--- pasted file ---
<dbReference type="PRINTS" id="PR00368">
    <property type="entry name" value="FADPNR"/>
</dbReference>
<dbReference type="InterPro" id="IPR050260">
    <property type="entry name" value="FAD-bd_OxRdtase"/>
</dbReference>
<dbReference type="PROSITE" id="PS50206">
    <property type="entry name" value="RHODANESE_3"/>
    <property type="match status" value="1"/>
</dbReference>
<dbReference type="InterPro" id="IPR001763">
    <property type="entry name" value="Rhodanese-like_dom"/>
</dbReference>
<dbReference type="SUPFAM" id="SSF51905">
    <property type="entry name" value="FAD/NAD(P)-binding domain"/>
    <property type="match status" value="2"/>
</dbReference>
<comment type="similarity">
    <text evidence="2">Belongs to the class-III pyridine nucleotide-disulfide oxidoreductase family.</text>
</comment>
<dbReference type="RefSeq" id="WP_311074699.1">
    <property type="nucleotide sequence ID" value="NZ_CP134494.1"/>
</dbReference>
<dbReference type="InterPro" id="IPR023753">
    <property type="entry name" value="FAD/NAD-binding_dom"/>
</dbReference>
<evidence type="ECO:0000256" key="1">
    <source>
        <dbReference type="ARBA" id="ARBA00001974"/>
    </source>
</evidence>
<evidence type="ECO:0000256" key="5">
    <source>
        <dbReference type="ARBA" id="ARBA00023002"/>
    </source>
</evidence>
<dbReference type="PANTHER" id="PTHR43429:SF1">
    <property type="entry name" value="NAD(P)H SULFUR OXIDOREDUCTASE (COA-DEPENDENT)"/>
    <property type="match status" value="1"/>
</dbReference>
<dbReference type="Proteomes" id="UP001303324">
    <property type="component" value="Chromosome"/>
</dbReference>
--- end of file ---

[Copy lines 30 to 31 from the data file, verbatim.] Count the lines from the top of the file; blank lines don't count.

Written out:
    </source>
</evidence>